How Much Does Homeowners Insurance Cost?

It’s one of the most important insurance policies you’ll buy. Here’s what to budget for it.

Written by Erin Gobler / January 6, 2022

Quick Bites

  • How much your homeowners insurance policy costs depends on a number of factors, including the cost of replacing—not just repairing—your home and belongings.
  • Your credit and claim history could also have an impact, as well as where you live.
  • There are a few ways to save, such as purchasing your homeowners and auto insurance from the same company.
  • Keep in mind that more valuable items like jewelry or antiques may require additional coverage.

A home is one of the most exciting purchases many of us will make in our lives, but it’s also one of the most expensive. In addition to the cost of the home itself, you’re also on the hook for costs like a down payment, closing costs, property taxes and more.

But one of the most important purchases you’ll make for your home is homeowners insurance, which protects you against financial losses. The cost of homeowners insurance depends on several key factors, including where you live and the size of your home.

In this article, we’ll discuss what the average homeowners insurance costs and explain the factors that might increase or decrease your premiums.

Inside this article

  1. What is homeowners insurance?
  2. Why do you need it?
  3. How much does it cost?
  4. How much insurance do you need?

What is homeowners insurance?

Homeowners insurance is a type of property insurance that protects you from financial loss related to your home. This type of insurance generally does three different things:

  • Protects you from financial loss due to damage or destruction of your home

  • Covers your financial liabilities if someone is injured in your home or someone in your family causes property damage to someone else’s home

  • Protects you from financial loss due to damage, destruction or theft of your personal property

Why you need homeowners insurance

According to the Bureau of Labor Statistics, housing is the single largest line item in most people’s budgets.[1] In fact, it’s more than twice the amount of the next largest item in most budgets.

And homeowners insurance can cost more than $1,000 per year. But for the vast majority of people, homeowners insurance is a necessary expense.

First, while there’s no legal requirement that homeowners carry homeowners insurance, mortgage lenders do require it. If you’re applying for a mortgage, you’ll have to provide proof of insurance before you can even close on your loan. And as long as you have a mortgage, your lender will require that you maintain insurance.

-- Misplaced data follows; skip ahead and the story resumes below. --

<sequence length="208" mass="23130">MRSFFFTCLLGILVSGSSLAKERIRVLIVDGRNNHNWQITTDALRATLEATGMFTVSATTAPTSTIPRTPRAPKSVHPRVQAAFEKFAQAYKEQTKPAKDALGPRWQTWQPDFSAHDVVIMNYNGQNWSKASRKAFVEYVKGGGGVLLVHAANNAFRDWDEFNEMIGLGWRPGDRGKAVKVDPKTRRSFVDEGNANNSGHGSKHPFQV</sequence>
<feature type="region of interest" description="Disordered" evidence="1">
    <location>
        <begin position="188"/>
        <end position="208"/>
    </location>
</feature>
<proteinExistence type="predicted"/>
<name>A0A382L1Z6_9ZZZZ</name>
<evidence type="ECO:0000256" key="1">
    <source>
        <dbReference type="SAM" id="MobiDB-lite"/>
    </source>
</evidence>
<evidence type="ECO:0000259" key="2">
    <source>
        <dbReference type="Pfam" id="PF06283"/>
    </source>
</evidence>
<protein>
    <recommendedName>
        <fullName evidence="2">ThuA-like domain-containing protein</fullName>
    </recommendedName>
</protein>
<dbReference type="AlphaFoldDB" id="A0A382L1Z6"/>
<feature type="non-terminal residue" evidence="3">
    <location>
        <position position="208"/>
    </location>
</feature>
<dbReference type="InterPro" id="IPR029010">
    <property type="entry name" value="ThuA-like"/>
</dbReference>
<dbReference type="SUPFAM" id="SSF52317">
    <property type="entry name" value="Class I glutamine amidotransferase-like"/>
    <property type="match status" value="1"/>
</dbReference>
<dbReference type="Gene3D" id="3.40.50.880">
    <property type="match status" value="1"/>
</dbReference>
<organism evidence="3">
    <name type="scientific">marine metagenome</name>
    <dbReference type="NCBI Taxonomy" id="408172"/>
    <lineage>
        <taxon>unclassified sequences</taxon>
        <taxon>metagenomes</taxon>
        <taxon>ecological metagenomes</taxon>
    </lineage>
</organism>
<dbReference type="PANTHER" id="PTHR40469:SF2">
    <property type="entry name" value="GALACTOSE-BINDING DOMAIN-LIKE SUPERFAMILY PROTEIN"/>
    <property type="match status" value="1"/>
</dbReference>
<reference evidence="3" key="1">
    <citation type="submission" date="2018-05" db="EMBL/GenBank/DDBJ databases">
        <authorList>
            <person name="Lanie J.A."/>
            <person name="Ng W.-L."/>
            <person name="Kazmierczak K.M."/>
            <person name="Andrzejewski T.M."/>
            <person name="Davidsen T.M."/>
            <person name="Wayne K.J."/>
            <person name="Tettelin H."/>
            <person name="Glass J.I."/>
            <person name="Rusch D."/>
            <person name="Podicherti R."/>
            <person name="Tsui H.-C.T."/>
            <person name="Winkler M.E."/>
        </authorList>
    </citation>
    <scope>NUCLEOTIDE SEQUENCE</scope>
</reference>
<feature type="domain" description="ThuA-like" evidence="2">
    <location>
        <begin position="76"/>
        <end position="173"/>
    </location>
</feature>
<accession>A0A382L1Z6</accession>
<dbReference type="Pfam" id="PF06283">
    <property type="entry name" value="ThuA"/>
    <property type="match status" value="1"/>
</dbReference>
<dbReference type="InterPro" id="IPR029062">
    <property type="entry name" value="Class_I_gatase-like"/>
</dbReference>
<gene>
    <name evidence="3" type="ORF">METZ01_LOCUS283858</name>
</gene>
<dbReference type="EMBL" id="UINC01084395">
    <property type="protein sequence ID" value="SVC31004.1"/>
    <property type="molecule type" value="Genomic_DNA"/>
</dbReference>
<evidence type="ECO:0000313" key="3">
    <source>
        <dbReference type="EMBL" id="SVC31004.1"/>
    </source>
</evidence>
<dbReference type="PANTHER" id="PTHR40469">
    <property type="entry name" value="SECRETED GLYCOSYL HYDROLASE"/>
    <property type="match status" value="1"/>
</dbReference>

Even if you purchased your home in cash or have already paid off your mortgage, homeowners insurance is still necessary. 

According to Zillow, the median home value in the United States is $316,368,[2] and that doesn’t even include the value of the personal belongings in your home. If you experience a total loss due to a fire or another hazard, not having homeowners insurance would be financially crippling for most people, as most of us don’t have hundreds of thousands of dollars on hand to replace our homes.

It’s also easy to tell yourself you’ll never have to file an insurance claim. After all, if nothing bad has happened to your home so far, what are the chances of something bad happening in the future?

Data from the Insurance Information Institute shows that in the five-year period from 2015 to 2019, roughly 4.7% of households filed a homeowners insurance claim, with the top claims being due to wind, hail, water damage and freezing.[3] While those seem like good odds, that 4.7% was only over five years. Over a longer period, the percentage is higher.

The fact is that you simply can’t predict when a hazard will strike, whether it be a terrible storm, a fire caused by faulty wiring, or even theft or vandalism. Homeowners insurance takes the risk off of you and puts it on your insurance company.

How much homeowners insurance costs

According to 2018 data from the National Association of Insurance Commissioners (NAIC), the national average cost of homeowners insurance is about $1,249 per year.[4] That comes to roughly $104 per month.